Tags: California | Lawmakers | Remake | Marriage

California Lawmakers Remake Marriage

Thursday, 08 September 2005 12:00 AM

Consistent with equal protection under the law, neither gays nor straights can get married to siblings, multiple partners, or individuals of their own sex. But this may change.

Here in California a 21-15 vote in our Senate and a 41-35 vote in our Assembly the first week of September made ours the first legislature in the country ever to authorize "gay marriage." Not all opposing votes were Republicans, but votes in favor were Democrats only. Gov. Schwarzenegger said he would veto.

But if he were to change his mind and sign, it would change marriage the old fashioned way - by an act of the legislature instead of a decision by a court.

Without question, redefining marriage is law-giving of the first order. And our constitutional system places such power with the legislative branch, not with the courts. The California Code change reads like this at the State Assembly website:

"An unmarried male ... of the age of 18 years or older, and an unmarried female of the age of 18 years or older ... who are not otherwise disqualified, are capable of consenting to and consummating marriage."

Webster's Dictionary defines "consummate" relative to marriage as "to make complete by sexual intercourse," so to me applying this to same-sexed partners seems comparable to legislating the earth capable of completing each rotation in thirty hours.

Some of us are just old fashioned.

To redefine marriage - an institution older than church or state - is no incremental step. It is a radical one. Its foundational importance to civilization makes marriage at least as unwise an institution as the military for social experimentation. It's not about the individual's right to choose a personal lifestyle; it's about society's right to establish legal definitions.

To illustrate, you can call your weekend-training band of gun nuts a "militia" if you want, but don't say the government is denying your rights if it doesn't expand its definition of the militia and give you the corresponding benefits of funding or support like restricted highway lanes for your pickup truck convoys!

Likewise, call your same-gender mate your "spouse" if you wish, even have a "wedding" in an agreeable church under your First Amendment rights, and the two of you sleep together all your life, but don't say the government is denying your rights if it doesn't expand its definition of marriage and so give you the corresponding rights and standing of the legally married.

The government obviously can define what the military is or is not, and it had better, because the military is a fundamental structure providing for civilization to carry on. So is marriage.

Since government is in the high stakes business of protecting and providing and taxing and all the rest, government has an obvious requirement to define what marriage is and is not. Operating under statutory definitions is what government does. It routinely defines individuals according to both accidents of birth and choices of behavior.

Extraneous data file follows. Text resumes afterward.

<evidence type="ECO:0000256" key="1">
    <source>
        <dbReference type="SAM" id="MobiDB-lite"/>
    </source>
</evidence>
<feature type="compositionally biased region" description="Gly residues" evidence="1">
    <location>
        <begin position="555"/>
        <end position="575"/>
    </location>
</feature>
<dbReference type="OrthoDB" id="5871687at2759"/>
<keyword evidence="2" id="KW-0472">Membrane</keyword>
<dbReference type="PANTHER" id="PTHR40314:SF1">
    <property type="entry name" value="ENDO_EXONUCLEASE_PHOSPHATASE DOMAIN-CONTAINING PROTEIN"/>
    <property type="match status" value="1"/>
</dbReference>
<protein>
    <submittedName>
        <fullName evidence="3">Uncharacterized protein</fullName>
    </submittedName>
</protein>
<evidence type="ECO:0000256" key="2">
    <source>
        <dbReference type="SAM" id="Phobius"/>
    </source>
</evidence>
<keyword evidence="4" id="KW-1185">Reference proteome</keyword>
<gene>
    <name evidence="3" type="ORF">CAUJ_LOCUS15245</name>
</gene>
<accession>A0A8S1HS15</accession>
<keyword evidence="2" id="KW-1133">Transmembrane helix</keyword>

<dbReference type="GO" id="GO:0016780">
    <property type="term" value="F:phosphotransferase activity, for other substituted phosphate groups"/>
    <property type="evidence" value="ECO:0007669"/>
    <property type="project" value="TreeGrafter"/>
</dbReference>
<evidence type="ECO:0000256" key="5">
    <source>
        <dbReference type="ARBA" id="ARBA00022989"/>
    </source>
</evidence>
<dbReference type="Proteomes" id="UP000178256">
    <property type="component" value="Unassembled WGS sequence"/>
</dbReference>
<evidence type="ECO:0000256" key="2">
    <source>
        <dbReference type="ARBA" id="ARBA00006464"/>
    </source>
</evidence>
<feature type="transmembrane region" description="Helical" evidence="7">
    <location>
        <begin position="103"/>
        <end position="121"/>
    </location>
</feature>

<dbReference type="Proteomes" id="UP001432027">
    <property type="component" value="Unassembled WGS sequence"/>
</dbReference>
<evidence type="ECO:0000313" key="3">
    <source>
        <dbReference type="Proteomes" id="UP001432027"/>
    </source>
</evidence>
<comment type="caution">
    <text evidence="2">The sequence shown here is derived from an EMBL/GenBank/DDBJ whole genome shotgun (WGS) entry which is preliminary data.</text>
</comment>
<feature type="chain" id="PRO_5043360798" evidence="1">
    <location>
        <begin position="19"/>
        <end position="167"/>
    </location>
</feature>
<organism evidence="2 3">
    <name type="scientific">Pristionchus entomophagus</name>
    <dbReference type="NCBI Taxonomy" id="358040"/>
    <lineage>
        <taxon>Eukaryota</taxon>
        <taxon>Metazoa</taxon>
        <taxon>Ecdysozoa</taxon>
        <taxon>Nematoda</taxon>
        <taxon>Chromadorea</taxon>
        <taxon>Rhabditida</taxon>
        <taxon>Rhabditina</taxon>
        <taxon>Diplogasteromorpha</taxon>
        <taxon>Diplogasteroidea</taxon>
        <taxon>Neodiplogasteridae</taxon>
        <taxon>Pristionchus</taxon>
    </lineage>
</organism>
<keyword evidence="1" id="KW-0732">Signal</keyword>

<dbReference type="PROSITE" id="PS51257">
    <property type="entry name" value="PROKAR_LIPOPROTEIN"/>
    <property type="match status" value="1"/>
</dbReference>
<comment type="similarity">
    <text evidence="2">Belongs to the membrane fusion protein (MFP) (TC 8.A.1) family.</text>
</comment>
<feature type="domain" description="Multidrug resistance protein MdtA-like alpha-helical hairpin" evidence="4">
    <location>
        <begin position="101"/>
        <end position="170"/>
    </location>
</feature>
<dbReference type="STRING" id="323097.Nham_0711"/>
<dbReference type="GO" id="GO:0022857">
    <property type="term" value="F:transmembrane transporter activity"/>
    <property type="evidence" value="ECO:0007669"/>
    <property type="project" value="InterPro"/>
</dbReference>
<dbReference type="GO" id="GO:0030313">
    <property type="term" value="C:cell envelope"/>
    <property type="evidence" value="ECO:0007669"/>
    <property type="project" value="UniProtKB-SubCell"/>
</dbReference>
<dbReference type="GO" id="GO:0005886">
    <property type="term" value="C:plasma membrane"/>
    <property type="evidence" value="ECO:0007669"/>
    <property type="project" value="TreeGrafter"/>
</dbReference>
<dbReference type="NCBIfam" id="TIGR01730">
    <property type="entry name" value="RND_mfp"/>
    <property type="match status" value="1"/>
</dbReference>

Things like citizenship, age, tribal membership, gender, military veteran status, and tax brackets are examples of how the government's definition will result in different individuals being treated unequally in all sorts of ways.

A spokeswoman for Gov. Arnold Schwarzenegger said he "believes that the people spoke when they passed Proposition 22, and now it went to the courts and that's where it should be."

This from our courageous "Governator" may have illustrated why courts exercise lawmaking power so much greater than they ever used to: Sadly, dangerously, they provide elected officials an easy dodge from controversial leadership.

California's Proposition 22, passed by a margin of 61-39 percent, states that "only marriage between a man and a woman is valid or recognized in California."

Blithely redefining the irreducible atomic unit of civilization that is marriage, a few ham-handed judges across the USA have exhibited an embarrassing professional failure to exercise the time-honored principle of judicial restraint. They have usurped to themselves the powers of an elected legislature and chief executive.

What these few judges are bringing seems likely to be operationally a Constitutional crisis. In a context like this, a Constitutional amendment will not be an extreme remedy; it will be a necessary and appropriate one. It will moor us to the Preamble to our Constitution and, for that matter, to Roman Numeral One in our social contract. We the People are sovereign here, remember?

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Consistent with equal protection under the law, neither gays nor straights can get married to siblings, multiple partners, or individuals of their own sex. But this may change. Here in California a 21-15 vote in our Senate and a 41-35 vote in our Assembly the first week...
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2005-00-08
Thursday, 08 September 2005 12:00 AM
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